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Malaria

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By Isatou Jasseh
6th Year Medical Student
UTG

UTG Medical Students’ Association

What is malaria?

Malaria is an acute febrile life-threatening illness which has claimed so many lives in the past decade. 

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EPIDEMIOLOGY

According to WHO, in 2021, there was an estimated number of 247 million cases worldwide and an estimated number of 619000 deaths in 2021. The African region was home to 95% malaria cases and 96% malaria deaths. Children under 5 accounted for about 80% of all deaths in the region. 

Over the 2 peak years of the pandemic(2020 – 2021), Covid-related disruptions led to about 13 million more malaria cases and 63 000 more malaria deaths. 

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 The Gambia has made a considerable progress in the fight against malaria. The overall malaria parasite prevalence in The Gambia is only 0.2% compare to  4%  in 2011 indicating significant decline of more than 90% in all the health regions in the country but however, according to WHO latest published data in 2020 shows that The Gambia recorded 674 or 5.24% of total deaths.

Prevalence is higher in older children than younger ones, but however, it remain same in both sexes.

Globally 3.3 billion people are at risk for malaria.

HIGH RISKS GROUPS

o          Children under 5 years

o          Pregnant women (maternal anemia, still birth, LBW)

o          HIV/AIDS

o          Non-immune travellers

CAUSE? 

Is cause by plasmodium specie. There are 5 known species. The illness caused by each species and the predominant geographic location differs.

Malaria is usually transmitted by the bite of the anopheles mosquito.

o          Plasmodium falciparum (most common type)

o          Plasmodium malariae

o          Plasmodium ovale

o          Plasmodium vivax

o          Plasmodium knowlesi (monkey malaria parasite, potential cause of malaria for travellers)

EFFECT OF MALARIA ON PREGNANCY

o          Malaria 4-12 times more common in pregnant women Pregnancy (especially primigravidae). 

o          increased susceptibility to malaria despite pre-existing clinical immunity 

o          Parasitized maternal placental blood

o          Specific parasite variants bind in placenta (Variant Surface Antigens).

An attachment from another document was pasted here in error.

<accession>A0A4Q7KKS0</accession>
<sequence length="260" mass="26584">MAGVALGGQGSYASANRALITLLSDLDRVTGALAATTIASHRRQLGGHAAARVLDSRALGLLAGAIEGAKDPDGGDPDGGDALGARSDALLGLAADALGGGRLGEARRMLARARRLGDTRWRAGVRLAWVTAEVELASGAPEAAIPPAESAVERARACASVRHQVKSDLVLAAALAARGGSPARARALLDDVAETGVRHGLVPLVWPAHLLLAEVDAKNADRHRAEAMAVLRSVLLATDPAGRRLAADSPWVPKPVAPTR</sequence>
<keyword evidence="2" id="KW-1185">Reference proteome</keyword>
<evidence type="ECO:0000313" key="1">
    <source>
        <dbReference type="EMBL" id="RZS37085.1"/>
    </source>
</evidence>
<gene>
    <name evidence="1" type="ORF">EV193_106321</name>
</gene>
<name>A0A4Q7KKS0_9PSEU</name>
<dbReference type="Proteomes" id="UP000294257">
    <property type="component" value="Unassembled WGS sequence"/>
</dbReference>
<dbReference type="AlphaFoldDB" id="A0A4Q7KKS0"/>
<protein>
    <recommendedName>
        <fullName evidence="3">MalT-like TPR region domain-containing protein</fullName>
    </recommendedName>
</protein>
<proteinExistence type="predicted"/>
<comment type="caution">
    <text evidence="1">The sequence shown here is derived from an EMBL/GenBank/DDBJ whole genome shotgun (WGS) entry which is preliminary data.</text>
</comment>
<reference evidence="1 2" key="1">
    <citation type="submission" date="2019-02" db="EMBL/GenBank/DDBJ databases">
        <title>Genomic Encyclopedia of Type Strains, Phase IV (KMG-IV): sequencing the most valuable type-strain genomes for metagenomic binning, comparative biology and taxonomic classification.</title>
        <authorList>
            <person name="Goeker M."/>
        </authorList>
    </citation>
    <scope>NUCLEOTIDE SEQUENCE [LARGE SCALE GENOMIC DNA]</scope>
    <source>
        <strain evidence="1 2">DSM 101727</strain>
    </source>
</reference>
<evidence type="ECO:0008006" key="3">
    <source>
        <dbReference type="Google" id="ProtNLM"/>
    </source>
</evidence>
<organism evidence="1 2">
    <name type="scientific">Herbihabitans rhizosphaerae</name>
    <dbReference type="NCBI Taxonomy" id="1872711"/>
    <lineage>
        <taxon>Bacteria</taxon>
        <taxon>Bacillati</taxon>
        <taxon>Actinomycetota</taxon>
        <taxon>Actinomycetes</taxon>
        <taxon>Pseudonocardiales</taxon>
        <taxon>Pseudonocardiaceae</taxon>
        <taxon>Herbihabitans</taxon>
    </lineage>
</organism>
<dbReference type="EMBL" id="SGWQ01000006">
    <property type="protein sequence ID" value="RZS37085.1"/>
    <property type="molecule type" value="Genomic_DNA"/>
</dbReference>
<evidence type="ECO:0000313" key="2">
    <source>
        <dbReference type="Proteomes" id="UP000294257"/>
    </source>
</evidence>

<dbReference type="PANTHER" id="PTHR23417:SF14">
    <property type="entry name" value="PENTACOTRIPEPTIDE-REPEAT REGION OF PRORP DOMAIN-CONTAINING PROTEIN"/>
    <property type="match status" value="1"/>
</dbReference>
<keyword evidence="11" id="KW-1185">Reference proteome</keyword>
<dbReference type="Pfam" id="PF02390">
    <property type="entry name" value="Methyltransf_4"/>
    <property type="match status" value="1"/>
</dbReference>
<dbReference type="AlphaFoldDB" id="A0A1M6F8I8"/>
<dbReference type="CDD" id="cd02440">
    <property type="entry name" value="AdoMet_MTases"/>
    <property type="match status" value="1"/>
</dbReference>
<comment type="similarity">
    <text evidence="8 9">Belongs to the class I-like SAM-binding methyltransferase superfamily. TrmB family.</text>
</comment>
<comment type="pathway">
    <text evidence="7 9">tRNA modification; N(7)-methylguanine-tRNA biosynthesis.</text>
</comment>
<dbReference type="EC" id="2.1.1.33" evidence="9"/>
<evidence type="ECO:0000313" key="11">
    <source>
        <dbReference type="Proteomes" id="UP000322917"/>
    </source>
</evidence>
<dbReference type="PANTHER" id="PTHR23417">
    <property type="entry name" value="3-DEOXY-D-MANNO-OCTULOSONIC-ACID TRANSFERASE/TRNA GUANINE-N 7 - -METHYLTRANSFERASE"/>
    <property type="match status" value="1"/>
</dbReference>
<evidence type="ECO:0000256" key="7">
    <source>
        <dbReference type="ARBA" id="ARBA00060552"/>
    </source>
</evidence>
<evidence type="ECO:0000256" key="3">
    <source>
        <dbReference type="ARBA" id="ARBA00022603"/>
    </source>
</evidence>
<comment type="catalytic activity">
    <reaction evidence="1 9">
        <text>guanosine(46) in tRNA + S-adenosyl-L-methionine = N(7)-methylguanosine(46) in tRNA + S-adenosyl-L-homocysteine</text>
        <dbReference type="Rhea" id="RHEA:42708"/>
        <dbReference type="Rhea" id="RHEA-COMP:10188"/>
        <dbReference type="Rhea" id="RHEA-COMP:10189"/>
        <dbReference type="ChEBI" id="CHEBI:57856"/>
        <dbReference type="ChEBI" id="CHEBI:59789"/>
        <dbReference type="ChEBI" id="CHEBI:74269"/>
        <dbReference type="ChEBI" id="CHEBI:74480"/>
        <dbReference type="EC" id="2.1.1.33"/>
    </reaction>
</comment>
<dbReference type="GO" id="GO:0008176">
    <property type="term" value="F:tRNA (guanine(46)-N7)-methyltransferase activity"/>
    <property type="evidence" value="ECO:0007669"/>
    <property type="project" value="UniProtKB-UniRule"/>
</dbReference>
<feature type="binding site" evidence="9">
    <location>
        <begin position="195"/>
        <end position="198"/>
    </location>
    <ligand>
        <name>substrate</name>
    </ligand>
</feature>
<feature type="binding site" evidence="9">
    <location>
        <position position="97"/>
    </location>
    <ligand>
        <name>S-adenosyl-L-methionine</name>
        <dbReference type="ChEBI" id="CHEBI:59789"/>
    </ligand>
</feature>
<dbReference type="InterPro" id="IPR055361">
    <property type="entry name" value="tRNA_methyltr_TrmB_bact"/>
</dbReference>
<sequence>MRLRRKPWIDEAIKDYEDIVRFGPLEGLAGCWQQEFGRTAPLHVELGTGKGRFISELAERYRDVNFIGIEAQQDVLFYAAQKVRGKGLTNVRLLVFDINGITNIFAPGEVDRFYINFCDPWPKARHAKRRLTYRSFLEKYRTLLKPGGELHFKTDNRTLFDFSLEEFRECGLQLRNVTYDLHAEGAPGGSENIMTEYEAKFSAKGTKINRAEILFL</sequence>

o          200,000 LBW babies due to pre-term delivery or intra-uterine foetal growth restriction 

o          maternal anaemia, premature birth, IUGR, LBW.

HIV AND MALARIA

o          HIV increases risk and severity 

o          Increased parasite burdens higher transmission rates   Semi-immune adults develop clinical malaria 

o          Anti-malarial treatment failure more likely. 

o          Infection more severe in HIV-positive pregnant women, maternal anaemia, premature birth, IUGR, LBW. Impact of malaria on HIV

o          Viral load increases during episodes of malaria through T cell activation and cytokine release 

o          Malaria a leading cause of HIV-associated morbidity in sub-Saharan Africa

o          Greater risk of mother to child transmission

SIGNS AND SYMPTOMS

o          Fever 

o          Malaise 

o          Headache 

o          Loss of appetite

o          Vomiting

o          Bitter taste in the mouth

o          Impaired consciousness

o          Multiple convulsion

o          Acidosis

o          Hypoglycemia

o          Several malaria anaemia 

DIAGNOSIS

o          RDT (rapid diagnostic tests)

o          Blood film (thick and thin)

o          Molecular methods: DNA probes and PCR (polymerase chain reaction)

o          Full blood count

o          Liver function test

o          Blood urine nitrogen and electrolye

o          Blood gases  Lactate

o          Blood sugar

o          Urinalysis

o          Cerebrospinal fluid(cerebral malaria)

TREATMENT

o          Chloroquine

o          Quinine

o          ACTs

SEVERE MALARIA 

o          > 90% children in sub-Saharan Africa 

o          > 99% secondary to P. falciparum 

o          5-10% of children who recover from Cerebral Malaria suffer significant neurological sequelae – hemi-paresis, blindness etc.

CONTROL 

1. Sustained Control: Malaria is no longer a significant clinical/public health problem. 

2. Elimination: Regional or national interruption of malaria transmission.

3. Eradication: Worldwide cessation of all natural transmission. 

4.  The pillars of malaria control:

o          Attack vectors so transmission does not occur 

o          Identify and treat cases early so they do not transmit, and do not progress to die Control Ways to reduce mosquito number.

Ways to reduce mosquito numbers:

o          Remove their breeding sites 

o          Kill them as larvae

o          Kill them before they bite a human Reduce probability they will bite a human Insecticide-treated mosquito nets

o          Screened windows/doors

o          Alternative food sources (animals) Indoor spraying with residual insecticides:

o          Insecticide coils

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